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4700 SOUTH CONGRESS, AUSTIN, TX 78745 - 512.851.9300 - OPEN 7 DAYS A WEEK! SUN-THUR 11 am-9 pm and FRI-SAT 11 am-10 pm

History

tradition
 

Part of the Austin community for more than 65 years!

 

Charlie Goodnight rode bareback from Illinois to Texas when he was nine years of age. He was hunting with the Caddo Indians beyond the frontier at thirteen, launched into the cattle business at twenty, guiding Texas Rangers at twenty-four, blazing cattle trails nearly two thousand miles at forty, and at forty-five dominating nearly twenty million acres of range country in the interest of order. At sixty he was recognized as possibly the greatest scientific breeder of range cattle in the west. At ninety he was an international authority on the range industry. More on Charlie Goodnight can be found throughout the newly opened Bob Bullock Texas State History Museum in Austin, Texas.

The chuckwagon, invented by Charlie Goodnight, was the first restaurant known to the cowboy on the cattle drive. It was from this chuckwagon that the Charlie Goodnight tradition of fine steaks began.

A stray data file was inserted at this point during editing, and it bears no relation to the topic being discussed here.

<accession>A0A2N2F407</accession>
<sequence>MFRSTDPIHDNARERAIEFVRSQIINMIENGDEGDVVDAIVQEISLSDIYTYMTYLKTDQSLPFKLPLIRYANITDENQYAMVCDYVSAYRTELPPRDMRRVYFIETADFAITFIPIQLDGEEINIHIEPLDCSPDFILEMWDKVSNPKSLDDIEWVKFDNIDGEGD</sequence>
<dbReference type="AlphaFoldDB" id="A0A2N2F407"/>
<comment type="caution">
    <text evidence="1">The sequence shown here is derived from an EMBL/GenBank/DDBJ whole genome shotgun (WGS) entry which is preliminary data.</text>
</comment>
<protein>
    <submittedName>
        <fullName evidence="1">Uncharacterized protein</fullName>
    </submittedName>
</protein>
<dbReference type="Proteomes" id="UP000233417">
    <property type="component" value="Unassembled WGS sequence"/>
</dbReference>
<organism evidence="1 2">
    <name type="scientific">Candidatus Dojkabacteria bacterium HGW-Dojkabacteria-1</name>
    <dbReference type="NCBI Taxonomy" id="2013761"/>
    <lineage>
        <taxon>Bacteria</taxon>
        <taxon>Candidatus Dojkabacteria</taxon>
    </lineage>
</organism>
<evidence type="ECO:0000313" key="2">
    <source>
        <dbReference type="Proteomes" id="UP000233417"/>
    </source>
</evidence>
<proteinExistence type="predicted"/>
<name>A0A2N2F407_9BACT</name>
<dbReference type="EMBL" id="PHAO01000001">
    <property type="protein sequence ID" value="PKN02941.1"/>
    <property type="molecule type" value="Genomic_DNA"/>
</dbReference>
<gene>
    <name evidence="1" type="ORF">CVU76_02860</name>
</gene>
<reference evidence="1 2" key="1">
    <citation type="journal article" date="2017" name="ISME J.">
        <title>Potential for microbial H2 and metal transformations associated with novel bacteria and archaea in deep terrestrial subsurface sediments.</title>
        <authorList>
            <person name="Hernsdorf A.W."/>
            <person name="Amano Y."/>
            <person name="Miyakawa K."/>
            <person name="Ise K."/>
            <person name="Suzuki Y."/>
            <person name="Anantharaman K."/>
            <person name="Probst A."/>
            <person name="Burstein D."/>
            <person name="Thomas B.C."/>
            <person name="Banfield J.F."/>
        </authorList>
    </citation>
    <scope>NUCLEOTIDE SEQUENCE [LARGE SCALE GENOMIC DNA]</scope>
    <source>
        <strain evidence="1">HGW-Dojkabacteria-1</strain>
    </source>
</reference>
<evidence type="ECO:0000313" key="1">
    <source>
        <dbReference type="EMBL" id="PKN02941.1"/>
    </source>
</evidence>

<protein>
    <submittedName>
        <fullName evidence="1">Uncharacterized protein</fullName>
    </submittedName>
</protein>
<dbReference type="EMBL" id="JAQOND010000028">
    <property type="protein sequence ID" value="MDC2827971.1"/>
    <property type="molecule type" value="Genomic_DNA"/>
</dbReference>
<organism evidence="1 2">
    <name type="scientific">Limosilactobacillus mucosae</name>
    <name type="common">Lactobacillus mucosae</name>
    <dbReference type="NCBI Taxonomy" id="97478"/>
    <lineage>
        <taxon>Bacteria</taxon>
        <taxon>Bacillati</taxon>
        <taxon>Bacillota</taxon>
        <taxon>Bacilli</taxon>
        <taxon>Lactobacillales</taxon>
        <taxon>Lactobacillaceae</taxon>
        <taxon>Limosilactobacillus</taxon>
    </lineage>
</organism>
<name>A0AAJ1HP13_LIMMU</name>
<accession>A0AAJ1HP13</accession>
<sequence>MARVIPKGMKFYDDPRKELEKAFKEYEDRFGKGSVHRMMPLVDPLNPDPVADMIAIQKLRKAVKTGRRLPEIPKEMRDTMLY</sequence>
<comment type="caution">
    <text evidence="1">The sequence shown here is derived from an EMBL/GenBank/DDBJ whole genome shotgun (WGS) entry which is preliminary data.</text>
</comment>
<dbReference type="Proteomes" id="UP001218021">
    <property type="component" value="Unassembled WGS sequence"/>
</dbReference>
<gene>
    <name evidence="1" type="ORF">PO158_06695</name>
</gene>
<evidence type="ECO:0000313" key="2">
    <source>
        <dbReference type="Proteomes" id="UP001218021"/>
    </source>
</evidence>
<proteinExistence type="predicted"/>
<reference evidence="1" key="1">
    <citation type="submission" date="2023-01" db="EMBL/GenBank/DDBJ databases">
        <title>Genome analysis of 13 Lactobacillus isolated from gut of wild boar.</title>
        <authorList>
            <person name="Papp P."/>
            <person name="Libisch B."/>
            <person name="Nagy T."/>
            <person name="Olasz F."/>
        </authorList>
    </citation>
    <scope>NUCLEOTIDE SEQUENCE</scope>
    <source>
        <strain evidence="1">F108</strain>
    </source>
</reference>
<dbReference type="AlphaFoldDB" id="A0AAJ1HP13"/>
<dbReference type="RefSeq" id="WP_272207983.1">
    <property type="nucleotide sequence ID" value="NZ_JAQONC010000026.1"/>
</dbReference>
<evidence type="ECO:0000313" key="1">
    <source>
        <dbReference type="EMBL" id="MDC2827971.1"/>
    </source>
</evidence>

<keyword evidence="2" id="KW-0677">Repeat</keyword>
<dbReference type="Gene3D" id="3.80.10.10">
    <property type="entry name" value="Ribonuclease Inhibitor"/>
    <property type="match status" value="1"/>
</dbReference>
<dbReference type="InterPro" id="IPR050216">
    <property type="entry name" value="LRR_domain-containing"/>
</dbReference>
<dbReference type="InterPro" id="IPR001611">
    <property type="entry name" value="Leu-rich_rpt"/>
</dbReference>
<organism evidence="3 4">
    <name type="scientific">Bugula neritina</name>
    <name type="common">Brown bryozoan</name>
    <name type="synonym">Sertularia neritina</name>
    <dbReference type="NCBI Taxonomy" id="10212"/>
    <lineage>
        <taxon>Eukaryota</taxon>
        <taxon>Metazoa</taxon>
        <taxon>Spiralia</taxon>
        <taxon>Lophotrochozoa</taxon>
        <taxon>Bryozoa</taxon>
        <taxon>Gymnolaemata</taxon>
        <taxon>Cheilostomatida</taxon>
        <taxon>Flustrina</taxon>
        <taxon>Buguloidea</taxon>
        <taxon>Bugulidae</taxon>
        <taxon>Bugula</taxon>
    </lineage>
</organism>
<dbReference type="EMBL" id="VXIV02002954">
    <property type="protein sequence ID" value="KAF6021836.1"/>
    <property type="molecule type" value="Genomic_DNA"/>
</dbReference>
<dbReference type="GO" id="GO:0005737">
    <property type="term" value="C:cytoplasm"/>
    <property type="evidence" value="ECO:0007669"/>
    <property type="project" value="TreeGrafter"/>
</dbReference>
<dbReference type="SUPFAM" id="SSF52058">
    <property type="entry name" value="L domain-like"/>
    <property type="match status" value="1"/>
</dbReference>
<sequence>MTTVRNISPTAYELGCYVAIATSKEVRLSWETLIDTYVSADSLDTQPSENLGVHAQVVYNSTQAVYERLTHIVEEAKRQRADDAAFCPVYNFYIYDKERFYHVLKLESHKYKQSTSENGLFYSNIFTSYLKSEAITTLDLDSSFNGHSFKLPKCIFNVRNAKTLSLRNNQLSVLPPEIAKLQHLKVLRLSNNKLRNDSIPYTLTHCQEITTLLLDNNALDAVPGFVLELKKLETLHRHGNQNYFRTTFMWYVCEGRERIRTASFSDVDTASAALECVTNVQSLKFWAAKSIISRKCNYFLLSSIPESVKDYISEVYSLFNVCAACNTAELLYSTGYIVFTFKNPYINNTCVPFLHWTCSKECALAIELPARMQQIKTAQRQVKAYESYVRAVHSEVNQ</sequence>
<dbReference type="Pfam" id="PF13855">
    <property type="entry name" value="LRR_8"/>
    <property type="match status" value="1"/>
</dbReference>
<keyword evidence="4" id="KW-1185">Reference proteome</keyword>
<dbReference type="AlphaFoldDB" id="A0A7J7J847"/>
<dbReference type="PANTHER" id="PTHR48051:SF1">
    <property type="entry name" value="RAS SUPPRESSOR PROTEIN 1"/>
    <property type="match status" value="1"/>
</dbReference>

Over the years Hill’s Cafe has been flooded and has burned, but Hill’s continues to tell the story of one of the greatest traditions of Texas.

The Goodnight family built a 20-seat coffee shop next to the Goodnight Motel (established 1941) on South Congress, which was then Old U.S. 81 or The Old San Antonio Highway. It was opened with partner Sam “Posey” Hill, hence the name Hill’s Cafe. The Goodnight’s bought out Mr. Hill in 1957. Through out the years, the cafe complex has grown to accommodate nearly 500 people.

After 54 years of serving the public, Boomer Goodnight and the Goodnight family have passed the torch to Austin radio personality and community leader Bob Cole. Bob’s passion for South Austin and his commitment to the preservation of it’s heritage is a “natural fit” with the Goodnights that insures Hill’s Cafe lives up to its reputation.

A visit to Hill’s Cafe has always been an investment in the true and cultured heritage of Austin, Texas Until you have been to Hill’s Cafe, you cannot legitimately consider yourself a true Austinite.